Heroism

The Moral Component of Inspirational Heroism

Art by Kasia Rosińska

I’m continuing to explore my new ideas about heroism as a force of inspiration. Today I’d like to tackle one of the biggest objections to heroism as inspiration: the moral angle.

So far this has come in two main forms. The first one was presented neatly by longtime reader Phaedra Bonewits:

“I’m not entirely willing to wholesale accept anyone who is idolized is a hero. I might have said ‘he’s my hero!’ about many a pop star in my youth, but I simply can’t see that celebrity fascination, even if it has inspirational components, as enough to make anyone an actual hero.”

I think this is a common reaction. How is Lady Gaga a hero? How is Freddie Mercury a hero? These kinds of stars don’t teach us how to save lives.

But this is where the power of inspiration takes on a very personal nature. For Phaedra, her teen idols obviously didn’t inspire such a personal transformation that she’s willing to consider them heroes. But to someone else, they may have.

We don’t get to tell anyone who does or does not inspire them to be better people. This is a personal choice. To me, Freddie Mercury is just some singer who was in Queen maybe? But to someone else his struggle with AIDS may be pivotal. It may make them contemplate how much he accomplished in a short life and whether their own life will measure up. It may even make them strive to accomplish more than they otherwise would have.

We don’t have to pretend for a moment that every celebrity is a hero, nor do I have to treat someone as heroic because you were inspired by them. But we should understand that any time an individual achieves something beyond what most of us achieve, it has the potential to move others to do the same—and this is a glimmer of heroism.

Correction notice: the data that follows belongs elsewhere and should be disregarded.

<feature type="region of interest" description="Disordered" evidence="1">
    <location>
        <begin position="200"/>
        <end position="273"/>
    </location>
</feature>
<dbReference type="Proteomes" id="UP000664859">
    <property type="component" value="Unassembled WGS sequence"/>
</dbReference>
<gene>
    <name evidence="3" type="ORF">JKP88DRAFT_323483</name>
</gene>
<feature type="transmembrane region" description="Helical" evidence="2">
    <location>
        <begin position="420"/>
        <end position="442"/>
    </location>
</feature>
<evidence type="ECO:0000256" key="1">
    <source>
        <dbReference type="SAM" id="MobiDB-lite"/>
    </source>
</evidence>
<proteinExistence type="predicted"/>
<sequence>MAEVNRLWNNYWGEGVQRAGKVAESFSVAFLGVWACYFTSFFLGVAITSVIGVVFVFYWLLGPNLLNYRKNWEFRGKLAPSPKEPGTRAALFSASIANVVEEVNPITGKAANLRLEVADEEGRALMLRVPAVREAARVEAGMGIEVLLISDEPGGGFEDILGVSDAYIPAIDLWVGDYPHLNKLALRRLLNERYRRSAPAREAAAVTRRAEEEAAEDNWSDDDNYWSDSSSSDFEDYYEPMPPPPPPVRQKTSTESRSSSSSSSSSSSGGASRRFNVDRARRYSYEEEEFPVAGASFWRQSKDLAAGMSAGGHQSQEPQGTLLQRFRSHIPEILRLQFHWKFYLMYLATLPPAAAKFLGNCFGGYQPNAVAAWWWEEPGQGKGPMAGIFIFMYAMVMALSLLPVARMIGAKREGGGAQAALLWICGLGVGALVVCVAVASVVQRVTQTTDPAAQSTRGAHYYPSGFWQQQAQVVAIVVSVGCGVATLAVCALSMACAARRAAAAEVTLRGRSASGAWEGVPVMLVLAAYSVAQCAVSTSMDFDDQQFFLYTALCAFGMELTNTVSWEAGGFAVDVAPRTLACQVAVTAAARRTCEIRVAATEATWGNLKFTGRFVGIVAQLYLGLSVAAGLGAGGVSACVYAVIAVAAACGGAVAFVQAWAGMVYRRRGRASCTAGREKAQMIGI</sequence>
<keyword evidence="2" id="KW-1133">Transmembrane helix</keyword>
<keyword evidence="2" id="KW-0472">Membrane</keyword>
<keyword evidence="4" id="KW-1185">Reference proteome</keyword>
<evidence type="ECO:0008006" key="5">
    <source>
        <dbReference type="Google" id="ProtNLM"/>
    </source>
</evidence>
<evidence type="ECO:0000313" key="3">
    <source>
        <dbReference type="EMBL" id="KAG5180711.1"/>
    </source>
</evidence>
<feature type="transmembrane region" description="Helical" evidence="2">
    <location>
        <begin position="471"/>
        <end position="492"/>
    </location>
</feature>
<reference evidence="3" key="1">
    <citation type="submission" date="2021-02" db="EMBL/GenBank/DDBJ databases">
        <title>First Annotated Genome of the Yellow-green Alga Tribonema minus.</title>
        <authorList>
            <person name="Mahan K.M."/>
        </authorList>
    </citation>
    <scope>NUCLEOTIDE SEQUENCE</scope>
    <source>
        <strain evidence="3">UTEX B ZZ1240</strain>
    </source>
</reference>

The second version is more direct. Another reader, Ken, wrote in part:

“Using your definition as is, you could come up with heroes according to the selectors’ values who were accomplished, dedicated, and effective terrorists, wealthy and ruthless corporate raiders…”

In other words, what about individuals who inspire people to do bad things? Are they “heroes” now too?

Definitely not. Not every influential person is making the world a better place, and not all of them are heroes. Let me put my definition out there again for clarity:

A hero is someone who inspires others to strive to be better people.

There are two parts to that definition. They don’t just inspire, they inspire us to become better people. Or at least to try.

This rules out a lot of types of inspiration. If a violent dictator inspires a group of extremists to become terrorists, that dictator fails the heroism test. And if a shock-value entertainer inspires 14 year old boys to act like twits, they fail the hero test too. You might be famous (or infamous) enough to have followers, but that doesn’t make you a hero.

This can easily lead to a discussion of what counts as being a “better person.” (Which, in fairness to Ken, was what he was really driving at with the full text of his comment.) I’m intentionally not addressing that, for a few reasons:

  • Most people like to say it’s all subjective. I disagree with that and I don’t enjoy having this argument.
  • I think it’s fair to leave it up to individual readers to decide what constitutes becoming a better person. I doubt any of my readers are terrorists or criminals, and I trust you guys to use your own judgment.
  • Becoming a better person doesn’t strictly speaking mean becoming a more moral person. It can also mean personal development writ large. For example, if a hip hop artist inspires my daughter to get serious about her love of singing, that’s a positive development and a form of inspiration heroism.

Without getting into theories of ethics, suffice it to say that there are certain behaviors we all recognize as wrong and others that have been agreed upon broadly, even in international law, as never acceptable. These include acts that are dehumanizing, acts of unusual cruelty, unprovoked violence and attacking civilians or non-combatants in order to make a political point or score a military victory. No one who commits these acts is heroic, ever. And no one who inspired them gets hero points for doing so.

The seemingly simple act of inspiring someone can be heroic, but only if the inspiration brings about momentum toward positive change. When somebody does that it almost always seems heroic to those affected, and we ought to acknowledge and accept that kind of heroism.

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